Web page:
The Brown-Blair Feud: does it matter?

by Stephen Tall on January 7, 2005

The British media has once again become obsessed by the personality clash between the Prime Minister, Tony Blair, and his Chancellor, Gordon Brown. But does it matter?

The latest bout of gossip and rumours was triggered by two events. First, Brown’s decision to write a column in The Guardian trailing Labour’s childcare policies, which was widely touted (not least by his ‘closest advisors’) as his only means of contributing to Labour’s manifesto for a third term. And, secondly, by his swift response to the tsunami disaster, pledging aid and debt write-offs at a time when the Prime Minister was being barracked for remaining on holiday.

There are two points here. With regard to childcare and the manifesto, it’s clear Blair has tried to clip Brown’s wings by giving Alan Milburn full charge of election planning. Yet we can be sure that childcare *will* be central to Labour’s agenda. So is it really relevant that Gordon’s sulking? Will Labour’s policies in their widely expected third term differ because of the spat? No. Or, at least, if they do, only at the margins.

Doubtless we can expect many more eruptions from our dour Chancellor in the coming months, all designed to position him as Tony’s heir-apparent (and, as Blair’s face ages at a rate of knots, his hair-apparent). But these personality clashes will not affect Labour’s policies. In that sense, they are quite different to the vicissitudes which raged in Thatcher’s cabinet between the Premier and her Chancellor, Nigel Lawson.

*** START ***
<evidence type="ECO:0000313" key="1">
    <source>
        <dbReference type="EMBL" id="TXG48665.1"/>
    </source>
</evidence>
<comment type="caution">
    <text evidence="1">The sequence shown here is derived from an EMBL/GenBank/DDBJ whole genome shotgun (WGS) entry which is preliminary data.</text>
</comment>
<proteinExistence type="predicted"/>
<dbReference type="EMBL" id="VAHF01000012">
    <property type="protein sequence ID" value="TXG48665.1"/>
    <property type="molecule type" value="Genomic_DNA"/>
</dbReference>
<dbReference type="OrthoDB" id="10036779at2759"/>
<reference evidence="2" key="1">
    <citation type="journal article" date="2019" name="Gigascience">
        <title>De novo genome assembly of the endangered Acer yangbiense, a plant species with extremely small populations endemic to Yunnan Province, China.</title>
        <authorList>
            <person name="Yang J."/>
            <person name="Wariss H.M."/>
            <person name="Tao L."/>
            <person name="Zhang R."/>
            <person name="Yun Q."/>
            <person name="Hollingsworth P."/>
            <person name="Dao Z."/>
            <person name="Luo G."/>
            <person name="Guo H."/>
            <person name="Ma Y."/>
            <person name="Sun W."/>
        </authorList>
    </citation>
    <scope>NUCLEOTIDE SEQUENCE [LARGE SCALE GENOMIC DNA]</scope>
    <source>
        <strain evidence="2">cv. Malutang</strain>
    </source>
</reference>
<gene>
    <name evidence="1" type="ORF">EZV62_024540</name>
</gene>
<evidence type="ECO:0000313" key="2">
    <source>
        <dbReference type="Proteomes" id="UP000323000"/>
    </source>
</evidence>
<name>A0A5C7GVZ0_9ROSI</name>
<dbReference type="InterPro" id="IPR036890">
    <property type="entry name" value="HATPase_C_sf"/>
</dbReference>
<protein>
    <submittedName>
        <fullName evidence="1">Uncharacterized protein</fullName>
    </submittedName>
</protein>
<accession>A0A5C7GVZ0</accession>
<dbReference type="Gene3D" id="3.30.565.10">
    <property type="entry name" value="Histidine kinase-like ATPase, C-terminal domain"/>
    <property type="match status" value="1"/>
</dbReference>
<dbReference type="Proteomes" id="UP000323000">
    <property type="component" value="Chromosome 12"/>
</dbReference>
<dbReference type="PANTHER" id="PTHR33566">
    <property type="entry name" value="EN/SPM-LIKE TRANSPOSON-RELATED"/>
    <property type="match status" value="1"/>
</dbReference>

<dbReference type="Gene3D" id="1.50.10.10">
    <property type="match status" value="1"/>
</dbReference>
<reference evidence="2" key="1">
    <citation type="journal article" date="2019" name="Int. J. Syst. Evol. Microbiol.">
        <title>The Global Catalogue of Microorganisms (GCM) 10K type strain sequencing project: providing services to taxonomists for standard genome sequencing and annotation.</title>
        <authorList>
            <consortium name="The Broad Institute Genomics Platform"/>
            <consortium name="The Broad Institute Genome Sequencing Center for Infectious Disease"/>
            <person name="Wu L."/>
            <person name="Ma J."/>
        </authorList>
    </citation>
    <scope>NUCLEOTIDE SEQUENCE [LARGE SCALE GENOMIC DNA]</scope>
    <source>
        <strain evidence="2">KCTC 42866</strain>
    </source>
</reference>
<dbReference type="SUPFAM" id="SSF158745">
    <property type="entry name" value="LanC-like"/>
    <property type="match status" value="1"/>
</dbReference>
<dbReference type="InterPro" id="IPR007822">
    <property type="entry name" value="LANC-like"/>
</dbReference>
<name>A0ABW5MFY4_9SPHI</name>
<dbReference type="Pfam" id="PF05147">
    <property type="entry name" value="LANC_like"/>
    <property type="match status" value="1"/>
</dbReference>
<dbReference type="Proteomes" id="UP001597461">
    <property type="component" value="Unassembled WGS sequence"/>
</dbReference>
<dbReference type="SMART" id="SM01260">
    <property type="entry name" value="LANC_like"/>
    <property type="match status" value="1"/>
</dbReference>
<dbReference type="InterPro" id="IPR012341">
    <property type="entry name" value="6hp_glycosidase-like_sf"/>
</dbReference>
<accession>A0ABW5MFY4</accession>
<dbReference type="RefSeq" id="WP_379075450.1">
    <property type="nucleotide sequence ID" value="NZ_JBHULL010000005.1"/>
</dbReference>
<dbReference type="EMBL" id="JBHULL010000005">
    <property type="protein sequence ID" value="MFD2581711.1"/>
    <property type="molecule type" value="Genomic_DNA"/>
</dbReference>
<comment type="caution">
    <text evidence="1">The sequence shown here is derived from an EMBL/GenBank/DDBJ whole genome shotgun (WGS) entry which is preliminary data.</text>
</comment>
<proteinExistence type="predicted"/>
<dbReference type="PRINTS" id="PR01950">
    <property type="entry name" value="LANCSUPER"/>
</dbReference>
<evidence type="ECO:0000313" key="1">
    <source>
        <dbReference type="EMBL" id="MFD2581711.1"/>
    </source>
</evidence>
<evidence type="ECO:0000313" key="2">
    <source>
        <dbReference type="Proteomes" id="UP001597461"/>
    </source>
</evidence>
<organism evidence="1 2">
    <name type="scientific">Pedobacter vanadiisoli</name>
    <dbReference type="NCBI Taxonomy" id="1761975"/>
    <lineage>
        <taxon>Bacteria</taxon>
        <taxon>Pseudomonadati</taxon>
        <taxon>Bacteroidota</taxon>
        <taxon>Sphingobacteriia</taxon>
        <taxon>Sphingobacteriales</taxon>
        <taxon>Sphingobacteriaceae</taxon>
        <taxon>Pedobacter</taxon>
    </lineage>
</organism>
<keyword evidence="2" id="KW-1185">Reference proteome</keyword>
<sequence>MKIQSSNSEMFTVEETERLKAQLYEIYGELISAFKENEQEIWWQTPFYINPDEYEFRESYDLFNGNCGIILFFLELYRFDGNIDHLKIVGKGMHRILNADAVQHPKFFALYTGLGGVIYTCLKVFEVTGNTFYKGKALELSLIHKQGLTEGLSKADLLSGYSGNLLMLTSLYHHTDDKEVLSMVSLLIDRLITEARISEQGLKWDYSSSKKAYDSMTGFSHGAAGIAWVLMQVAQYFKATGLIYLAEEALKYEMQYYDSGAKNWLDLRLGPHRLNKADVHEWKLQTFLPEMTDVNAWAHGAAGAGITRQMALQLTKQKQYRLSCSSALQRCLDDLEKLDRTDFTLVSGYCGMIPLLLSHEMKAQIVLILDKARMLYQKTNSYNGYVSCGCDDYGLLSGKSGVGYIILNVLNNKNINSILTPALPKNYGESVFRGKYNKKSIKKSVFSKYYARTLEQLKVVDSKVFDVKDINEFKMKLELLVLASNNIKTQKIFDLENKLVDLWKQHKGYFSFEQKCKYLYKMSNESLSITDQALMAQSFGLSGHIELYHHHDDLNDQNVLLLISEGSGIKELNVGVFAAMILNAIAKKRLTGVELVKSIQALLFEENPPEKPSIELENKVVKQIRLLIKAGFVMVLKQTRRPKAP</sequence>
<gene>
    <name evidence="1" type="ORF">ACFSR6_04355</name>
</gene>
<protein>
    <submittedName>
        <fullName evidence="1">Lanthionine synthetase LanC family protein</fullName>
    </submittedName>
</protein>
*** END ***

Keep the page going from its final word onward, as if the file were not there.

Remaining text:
Secondly, the Daily Mail furore about Blair’s holiday is yet another depressing symptom of the presidential politics we have come to expect under Labour. (Though, in fairness, Tony’s hardly the first Prime Ministerial perpetrator.) Do we honestly expect the Government’s response would have been different had the Prime Minister been geographically based in this country? Do we really think that Blair was unable to follow world events, unable to keep in touch with his advisors via phone and e-mail?

To me both answers are obviously ‘No’. But the fact that they are being asked (and that some of you will have answered ‘Yes’) is disturbing. The Prime Minister is supposed to be ‘primus inter pares’, first among equals. Yet because Blair feels compelled personally to drive forward all this Government’s initiatives – and doesn’t trust his ministers to follow his wishes, or, even when they are fully signed up to the New Labour agenda, to execute them effectively – we have come to expect his presidential fingermarks everywhere. This isn’t healthy, personally for the PM, or systemically for the country.

I do not fully subscribe to the Tony Benn line that Parliament should be sovereign in all policy matters. A chain of command is important to ensure direct accountability between electors and the elected: there needs to be a chap or chap-ess at the top at whose desk the buck stops. But that does not mean the Prime Minister needs to carry the world upon his shoulders. What it does mean is that he needs a competent Cabinet with ministers he feels able to trust. The Blair-Brown feud is merely the most visible symptom of the wider fault-line in the New Labour Government.